Send to

Choose Destination
Anesth Analg. 2011 May;112(5):1163-8. doi: 10.1213/ANE.0b013e3182121d57. Epub 2011 Feb 23.

Implications of anesthesia in children with long QT syndrome.

Author information

Division of Cardio-Thoracic Anesthesia, The Children's Hospital of Philadelphia, 12 NW 40, 3400 Civic Center Blvd., Philadelphia, PA 19104, USA.

Erratum in

  • Anesth Analg. 2011 Dec;113(6):1458.



Patients with congenital long QT syndrome (LQTS) are susceptible to an episodic malignant ventricular tachyarrhythmia known as torsade de pointes, which can result in a cardiac arrest and death. Patients can suffer severe cardiac events resulting in syncope, seizures, and sudden cardiac death during times of physical and emotional stress and when exposed to certain drugs including anesthetics. We describe the occurrence of perioperative adverse events (AEs) related to arrhythmias in children with congenital LQTS exposed to volatile general anesthesia and describe associated risk factors.


We performed a retrospective cohort study of children with LQTS undergoing general anesthesia for noncardiac surgery or device implant, or revision for cardiac rhythm management. This study was a retrospective chart review with data collection from computerized and electronic patient medical records.


Seventy-six patients with congenital LQTS were identified who had a total of 114 anesthetic encounters. Of the 114 anesthetic encounters, there were 3 AEs, 2 definite and 1 probable AE, for an incidence of 2.6%. The events occurred in boys (aged 11, 13, and 15 years) while undergoing noncardiac surgery under volatile general anesthesia. All were receiving β-blocker therapy preoperatively. The AEs occurred in close proximity to the administration of reversal drugs (anticholinesterase/anticholinergic combinations) and the antiemetic ondansetron. The events occurred during emergence from anesthesia, and exclusively in the group of patients who received both reversal drugs and ondansetron. All were treated successfully with short-term antiarrhythmic drug therapy and discharged the next morning.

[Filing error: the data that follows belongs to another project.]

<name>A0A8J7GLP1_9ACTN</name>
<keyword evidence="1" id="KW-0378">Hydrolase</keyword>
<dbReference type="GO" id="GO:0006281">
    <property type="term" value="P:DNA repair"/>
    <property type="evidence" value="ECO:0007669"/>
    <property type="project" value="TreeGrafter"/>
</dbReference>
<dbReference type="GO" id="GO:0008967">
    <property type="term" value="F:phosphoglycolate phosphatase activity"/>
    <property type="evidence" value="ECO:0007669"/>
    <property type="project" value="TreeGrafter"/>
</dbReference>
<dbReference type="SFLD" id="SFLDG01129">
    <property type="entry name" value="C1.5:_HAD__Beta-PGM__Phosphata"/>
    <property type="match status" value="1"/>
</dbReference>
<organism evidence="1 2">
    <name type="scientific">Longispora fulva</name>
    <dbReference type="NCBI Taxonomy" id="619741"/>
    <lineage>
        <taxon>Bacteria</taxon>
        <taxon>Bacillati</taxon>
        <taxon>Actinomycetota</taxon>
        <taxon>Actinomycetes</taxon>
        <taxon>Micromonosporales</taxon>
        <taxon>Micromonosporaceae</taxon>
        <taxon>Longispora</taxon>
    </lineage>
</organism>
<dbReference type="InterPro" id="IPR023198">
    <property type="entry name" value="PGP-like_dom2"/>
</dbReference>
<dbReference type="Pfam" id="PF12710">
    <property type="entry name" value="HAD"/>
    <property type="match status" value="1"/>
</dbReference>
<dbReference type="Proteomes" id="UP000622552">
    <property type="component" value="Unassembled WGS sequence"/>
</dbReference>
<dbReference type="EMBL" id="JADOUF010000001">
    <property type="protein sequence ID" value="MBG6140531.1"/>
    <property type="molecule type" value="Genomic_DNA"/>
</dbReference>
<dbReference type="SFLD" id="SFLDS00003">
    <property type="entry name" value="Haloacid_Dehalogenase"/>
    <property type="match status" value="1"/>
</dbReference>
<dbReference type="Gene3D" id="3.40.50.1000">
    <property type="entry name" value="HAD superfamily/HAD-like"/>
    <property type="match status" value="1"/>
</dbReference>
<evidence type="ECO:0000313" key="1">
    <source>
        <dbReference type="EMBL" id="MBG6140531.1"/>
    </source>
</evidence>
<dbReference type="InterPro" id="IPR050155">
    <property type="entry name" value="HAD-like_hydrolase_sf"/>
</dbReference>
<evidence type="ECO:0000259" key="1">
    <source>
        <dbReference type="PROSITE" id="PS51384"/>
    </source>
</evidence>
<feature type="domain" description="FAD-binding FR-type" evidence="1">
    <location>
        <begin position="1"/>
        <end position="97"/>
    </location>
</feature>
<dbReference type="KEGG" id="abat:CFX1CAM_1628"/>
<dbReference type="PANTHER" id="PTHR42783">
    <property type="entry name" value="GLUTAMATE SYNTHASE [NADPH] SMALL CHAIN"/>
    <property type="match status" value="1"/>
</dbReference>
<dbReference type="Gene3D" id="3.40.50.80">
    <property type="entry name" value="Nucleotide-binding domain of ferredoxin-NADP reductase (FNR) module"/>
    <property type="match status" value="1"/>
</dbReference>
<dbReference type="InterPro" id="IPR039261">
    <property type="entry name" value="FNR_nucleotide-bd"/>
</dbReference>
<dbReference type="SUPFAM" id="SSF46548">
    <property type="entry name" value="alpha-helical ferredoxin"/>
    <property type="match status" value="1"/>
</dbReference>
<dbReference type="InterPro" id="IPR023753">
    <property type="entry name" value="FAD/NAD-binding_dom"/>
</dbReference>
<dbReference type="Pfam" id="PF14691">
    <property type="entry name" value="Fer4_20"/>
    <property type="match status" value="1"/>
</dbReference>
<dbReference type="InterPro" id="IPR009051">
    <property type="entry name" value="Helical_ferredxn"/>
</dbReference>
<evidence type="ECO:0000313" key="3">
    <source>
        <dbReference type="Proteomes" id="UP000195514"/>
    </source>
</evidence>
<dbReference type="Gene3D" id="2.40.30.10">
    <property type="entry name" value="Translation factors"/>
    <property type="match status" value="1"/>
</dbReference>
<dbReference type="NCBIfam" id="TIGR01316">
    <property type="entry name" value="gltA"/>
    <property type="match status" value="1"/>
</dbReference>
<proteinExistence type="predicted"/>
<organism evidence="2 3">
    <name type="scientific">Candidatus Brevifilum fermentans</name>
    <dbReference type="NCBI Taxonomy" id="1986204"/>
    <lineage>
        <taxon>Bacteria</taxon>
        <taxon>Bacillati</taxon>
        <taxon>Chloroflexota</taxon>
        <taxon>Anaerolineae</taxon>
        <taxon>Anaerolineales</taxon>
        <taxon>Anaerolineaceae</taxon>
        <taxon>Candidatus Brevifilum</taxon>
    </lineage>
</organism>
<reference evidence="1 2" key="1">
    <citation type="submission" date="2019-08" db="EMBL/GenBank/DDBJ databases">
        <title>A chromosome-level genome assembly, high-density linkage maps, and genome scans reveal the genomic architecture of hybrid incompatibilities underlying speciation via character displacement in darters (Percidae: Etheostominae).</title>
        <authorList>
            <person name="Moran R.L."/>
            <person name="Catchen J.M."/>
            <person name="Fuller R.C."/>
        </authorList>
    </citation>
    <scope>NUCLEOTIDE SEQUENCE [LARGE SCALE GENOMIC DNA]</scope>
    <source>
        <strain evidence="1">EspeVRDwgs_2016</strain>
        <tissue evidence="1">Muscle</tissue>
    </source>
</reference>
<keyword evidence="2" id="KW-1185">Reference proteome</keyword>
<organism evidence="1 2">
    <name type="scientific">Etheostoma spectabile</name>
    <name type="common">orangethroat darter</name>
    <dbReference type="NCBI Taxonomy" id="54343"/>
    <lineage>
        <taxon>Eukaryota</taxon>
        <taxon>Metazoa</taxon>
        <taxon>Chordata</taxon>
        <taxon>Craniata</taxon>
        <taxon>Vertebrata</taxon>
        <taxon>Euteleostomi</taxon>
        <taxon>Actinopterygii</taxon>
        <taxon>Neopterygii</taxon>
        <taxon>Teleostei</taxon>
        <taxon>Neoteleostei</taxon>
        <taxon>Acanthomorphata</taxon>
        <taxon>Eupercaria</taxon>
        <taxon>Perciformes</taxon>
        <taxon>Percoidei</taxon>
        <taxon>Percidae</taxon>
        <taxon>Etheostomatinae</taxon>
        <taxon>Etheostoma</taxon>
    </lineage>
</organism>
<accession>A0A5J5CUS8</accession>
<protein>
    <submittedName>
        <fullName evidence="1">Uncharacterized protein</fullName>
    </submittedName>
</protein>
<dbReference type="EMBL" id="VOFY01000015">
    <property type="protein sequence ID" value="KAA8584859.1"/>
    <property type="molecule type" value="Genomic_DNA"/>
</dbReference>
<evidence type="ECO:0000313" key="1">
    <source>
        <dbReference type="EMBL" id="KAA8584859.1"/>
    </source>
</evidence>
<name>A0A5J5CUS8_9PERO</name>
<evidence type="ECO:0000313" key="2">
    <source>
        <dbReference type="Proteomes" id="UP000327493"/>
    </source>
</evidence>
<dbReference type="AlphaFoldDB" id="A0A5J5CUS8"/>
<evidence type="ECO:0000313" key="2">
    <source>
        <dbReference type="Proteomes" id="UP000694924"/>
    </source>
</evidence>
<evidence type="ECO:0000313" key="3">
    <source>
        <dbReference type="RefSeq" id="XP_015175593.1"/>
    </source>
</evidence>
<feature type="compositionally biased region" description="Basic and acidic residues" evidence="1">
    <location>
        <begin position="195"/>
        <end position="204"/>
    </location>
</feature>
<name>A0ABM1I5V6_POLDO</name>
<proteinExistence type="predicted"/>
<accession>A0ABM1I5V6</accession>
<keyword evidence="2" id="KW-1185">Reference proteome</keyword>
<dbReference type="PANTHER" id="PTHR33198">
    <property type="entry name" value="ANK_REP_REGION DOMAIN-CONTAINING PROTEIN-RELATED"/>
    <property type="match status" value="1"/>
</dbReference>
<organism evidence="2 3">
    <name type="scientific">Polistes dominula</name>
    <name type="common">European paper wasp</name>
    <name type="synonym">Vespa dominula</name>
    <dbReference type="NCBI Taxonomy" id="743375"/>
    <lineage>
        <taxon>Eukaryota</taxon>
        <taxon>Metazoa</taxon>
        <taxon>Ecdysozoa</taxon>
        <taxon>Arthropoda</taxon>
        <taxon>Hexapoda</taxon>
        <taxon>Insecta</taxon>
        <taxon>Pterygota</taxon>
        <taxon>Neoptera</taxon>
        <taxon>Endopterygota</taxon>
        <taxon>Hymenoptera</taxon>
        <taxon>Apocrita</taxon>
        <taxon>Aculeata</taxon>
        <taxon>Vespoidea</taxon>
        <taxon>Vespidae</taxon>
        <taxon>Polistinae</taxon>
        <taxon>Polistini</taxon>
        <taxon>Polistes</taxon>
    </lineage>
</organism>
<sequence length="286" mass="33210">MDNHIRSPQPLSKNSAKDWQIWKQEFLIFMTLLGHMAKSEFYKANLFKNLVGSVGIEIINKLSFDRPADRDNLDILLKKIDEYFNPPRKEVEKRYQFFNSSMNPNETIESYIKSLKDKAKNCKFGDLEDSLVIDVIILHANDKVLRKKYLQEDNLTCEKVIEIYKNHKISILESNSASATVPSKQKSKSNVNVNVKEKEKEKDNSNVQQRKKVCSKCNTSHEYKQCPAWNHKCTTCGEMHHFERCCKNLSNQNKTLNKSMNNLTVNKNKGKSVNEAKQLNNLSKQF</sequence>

There is an increased risk of AEs during periods of enhanced sympathetic activity, especially emergence. This risk seems to be further enhanced if drugs are administered at this time that are known either to prolong the corrected QT interval or the transmural dispersion of repolarization or increase the incidence of tachycardia. Restriction of medications that adversely affect ion channels and intense vigilance and monitoring during this time and in the postoperative phase could help prevent occurrence or progression of AEs.

Comment in

[Indexed for MEDLINE]

Supplemental Content

Full text links

Icon for Wolters Kluwer
Loading ...
Support Center